First Day in AZ

This morning the sky was all blue, the air was clear, I had few responsibilities, and life was just about as good as it can get. My objectives for today were: get my MMR immunization shot, find a good coffee shop, and maybe assemble my bike. I drove into town and wasted ten bucks at the Village Inn for breakfast –the last time I was in Flagstaff I did the same and wished I hadn’t then. I found the Staples store and Kohl’s and Best Buy and bought some laundry soap at Target. I was tired of trying to drive my car in town; there are so many one ways, and a lot of the streets have four or six lanes making it hard to turn off when I need to. And driving around campus is daunting because so many roads are closed to car traffic and it’s not legal to park anywhere. I kept getting lost anyway. So I went back to my house and decided to bite the bullet, so to speak, and unload the car and get my bike out of the bottom of the trunk. I’ll face the challenge of fitting everything back in when that time comes.

After assembling the bike I rode over to campus and found the health center where they gave me a shot. I don’t remember when I last had one, but it’s been a while. I had to stay in the building for 15 minutes afterward, so that if I had a seizure or fell over dead they would be around to watch it. I wrapped up business at the post office and financial office. I’m very impressed with how laid back and friendly everybody is here. I haven’t met one person yet who wouldn’t gladly answer my questions. Often it’s hard to leave because they get started on other topics and won’t shut down. So I guess I’m the one who is the problem. I must work on that.

I’m glad I unpacked the bike. I rode over 20 miles today around town and campus. I only got stopped by a cop once for running a red light on my bike. It was a warning, but come on, give me a break. If I really ride hard I think I can feel the effects of the elevation a little. It seems like I breathe a little harder sooner, but it’s pretty hard to judge because I’ve been sitting the last three days. The elevation here is 7,000 feet, and at the edge of town the mountains start and go nearly straight up to 13,000 feet high. When I am brave and acclimatized I will take on the peaks, but not now. I respect elevation and will let it hobble me for a week or two. The thunder storms here scare me a little. They roll in fast and then they’re gone and the sun is out again. I wouldn’t want to be on the mountain during one. It’s amazing to watch the lightning pound the side of the mountain when it storms, but to be on the mountain would be terror. The boom of the thunder is much bigger than at home, I suppose because of the rock face of the mountains and the clear air.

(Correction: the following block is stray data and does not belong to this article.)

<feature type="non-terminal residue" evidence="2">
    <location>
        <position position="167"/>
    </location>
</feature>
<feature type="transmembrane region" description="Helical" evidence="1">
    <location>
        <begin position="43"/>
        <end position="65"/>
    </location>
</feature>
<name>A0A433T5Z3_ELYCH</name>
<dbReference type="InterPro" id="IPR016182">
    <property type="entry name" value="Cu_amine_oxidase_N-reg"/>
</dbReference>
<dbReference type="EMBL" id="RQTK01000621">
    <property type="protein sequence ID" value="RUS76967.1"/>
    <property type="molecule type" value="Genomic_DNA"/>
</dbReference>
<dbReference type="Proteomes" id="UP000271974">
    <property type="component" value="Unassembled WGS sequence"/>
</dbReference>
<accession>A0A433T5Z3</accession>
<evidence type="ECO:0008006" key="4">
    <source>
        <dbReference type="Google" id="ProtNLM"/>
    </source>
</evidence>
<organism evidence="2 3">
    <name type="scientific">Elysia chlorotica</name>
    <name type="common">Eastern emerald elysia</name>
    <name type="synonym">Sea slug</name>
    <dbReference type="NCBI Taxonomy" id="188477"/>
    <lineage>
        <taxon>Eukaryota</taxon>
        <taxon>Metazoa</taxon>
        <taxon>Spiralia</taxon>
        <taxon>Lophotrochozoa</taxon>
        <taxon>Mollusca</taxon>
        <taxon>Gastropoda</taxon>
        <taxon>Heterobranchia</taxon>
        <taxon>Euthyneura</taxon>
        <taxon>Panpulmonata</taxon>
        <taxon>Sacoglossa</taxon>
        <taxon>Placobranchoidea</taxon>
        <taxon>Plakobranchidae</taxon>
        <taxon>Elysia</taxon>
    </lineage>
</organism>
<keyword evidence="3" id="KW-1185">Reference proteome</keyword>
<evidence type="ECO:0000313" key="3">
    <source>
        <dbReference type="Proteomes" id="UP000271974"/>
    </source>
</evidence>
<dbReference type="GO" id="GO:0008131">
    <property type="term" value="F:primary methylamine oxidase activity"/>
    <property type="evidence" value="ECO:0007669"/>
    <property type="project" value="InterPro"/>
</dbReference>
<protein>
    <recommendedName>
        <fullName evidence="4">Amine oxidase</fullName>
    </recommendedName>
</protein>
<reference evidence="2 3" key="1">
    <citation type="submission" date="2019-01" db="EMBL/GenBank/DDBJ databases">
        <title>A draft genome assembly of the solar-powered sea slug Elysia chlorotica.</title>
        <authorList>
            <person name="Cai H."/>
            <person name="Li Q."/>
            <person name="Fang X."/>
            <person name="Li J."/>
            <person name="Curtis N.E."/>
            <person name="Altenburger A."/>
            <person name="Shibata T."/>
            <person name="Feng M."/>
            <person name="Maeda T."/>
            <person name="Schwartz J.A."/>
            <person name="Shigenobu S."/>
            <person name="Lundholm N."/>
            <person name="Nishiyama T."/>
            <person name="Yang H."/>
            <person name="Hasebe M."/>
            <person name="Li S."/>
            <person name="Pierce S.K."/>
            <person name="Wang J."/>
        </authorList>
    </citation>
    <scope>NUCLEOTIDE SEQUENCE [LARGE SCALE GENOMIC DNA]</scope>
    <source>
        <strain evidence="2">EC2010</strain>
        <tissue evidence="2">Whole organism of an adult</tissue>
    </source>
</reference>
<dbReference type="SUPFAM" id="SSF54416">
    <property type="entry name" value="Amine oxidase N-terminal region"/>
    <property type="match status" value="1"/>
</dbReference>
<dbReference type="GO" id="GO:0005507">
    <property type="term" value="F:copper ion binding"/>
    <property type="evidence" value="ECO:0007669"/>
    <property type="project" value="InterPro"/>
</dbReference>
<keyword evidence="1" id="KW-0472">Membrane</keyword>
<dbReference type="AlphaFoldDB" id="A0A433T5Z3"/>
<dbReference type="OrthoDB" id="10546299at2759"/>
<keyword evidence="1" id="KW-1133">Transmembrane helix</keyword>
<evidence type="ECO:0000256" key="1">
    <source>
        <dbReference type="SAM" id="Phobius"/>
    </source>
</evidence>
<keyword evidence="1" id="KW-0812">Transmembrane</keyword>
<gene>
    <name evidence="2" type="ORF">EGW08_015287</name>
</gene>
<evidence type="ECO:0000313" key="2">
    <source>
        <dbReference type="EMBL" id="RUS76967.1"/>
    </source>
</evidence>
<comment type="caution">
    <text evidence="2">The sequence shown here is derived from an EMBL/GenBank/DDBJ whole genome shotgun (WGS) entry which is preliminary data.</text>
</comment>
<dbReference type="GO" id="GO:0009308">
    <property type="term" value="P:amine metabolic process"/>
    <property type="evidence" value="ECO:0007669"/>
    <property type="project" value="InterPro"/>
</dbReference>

Flagstaff is a biking city. Every business has big bike racks in front. There are lots and lots of bikers on the streets and on the bike paths that run beside the main streets. There are many well stocked bike shops in town, and some even have espresso lounges. I’ve put flat pedals back on my bike and am getting to be a pro at locking and unlocking it from bike racks. Soon it will be ‘raw metal’ color from all the encounters with bike racks and chains. I don’t see any good quality bike locks of the kind we have in the east; only one bike shop I checked out had ‘the real deal Kryptonite ox chain’ for sale, and he only had one in stock. I haven’t seen any good locks on the street either, so I feel pretty comfortable using a lesser lock and leaving seat and pedals attached to the bike while it’s unattended.

Macy’s is one really neat café I found today. It’s small and has outdoor stools as well as indoor tables. They have ‘wiffy’, espresso, flatbread, vegan pizza, and hummus sandwiches. There’s always a line at the counter and a full bike rack outside (a good sign). There are shade trees across the street with tables under them, and shade is at a premium in this part of Arizona. I could spend all day there. It’s in the historic district a close walk from campus, as is Primo’s, a little basement hot dog seller. I’ll probably eat a good bit of junk food from Primo’s, too. Tonight though, I found an authentic Mexican taco shop close to my ‘house’ which has real Mexican tacos at dirt cheap prices. They’ve got a fresh salsa bar with jalapeños and other good stuff. Two cheap tacos are a meal for the hungriest person. I will eat here often.

And that’s a day in my life. I won’t bore you with my daily doings very often; I have the time now so I will post this for whoever can get through it. I love Flagstaff, and I think NAU will be an outstanding college to attend. I already feel right at home, and oh, yes, my ‘house’ is a motel room along old Route 66. There are three sets of train tracks across the road and the big western freight trains come roaring through here a few times every hour, but I don’t notice them because this motel is set back far enough and there’s no whistle crossing within hearing distance. The last time I stayed in Flagstaff, we had a room right by a crossing and I hardly slept at all because as soon as one train was gone, another would come screaming through. This time I made my choice based on the train situation. My house has a desk and a nice office chair and a big refrigerator and a microwave and a good air conditioner and a king size bed. I have no permanent neighbors, of which I am fortunate. I’m pretty settled in here, but I plan to move on Thursday sometime to a real apartment. That’s about all the plans I have at this point.

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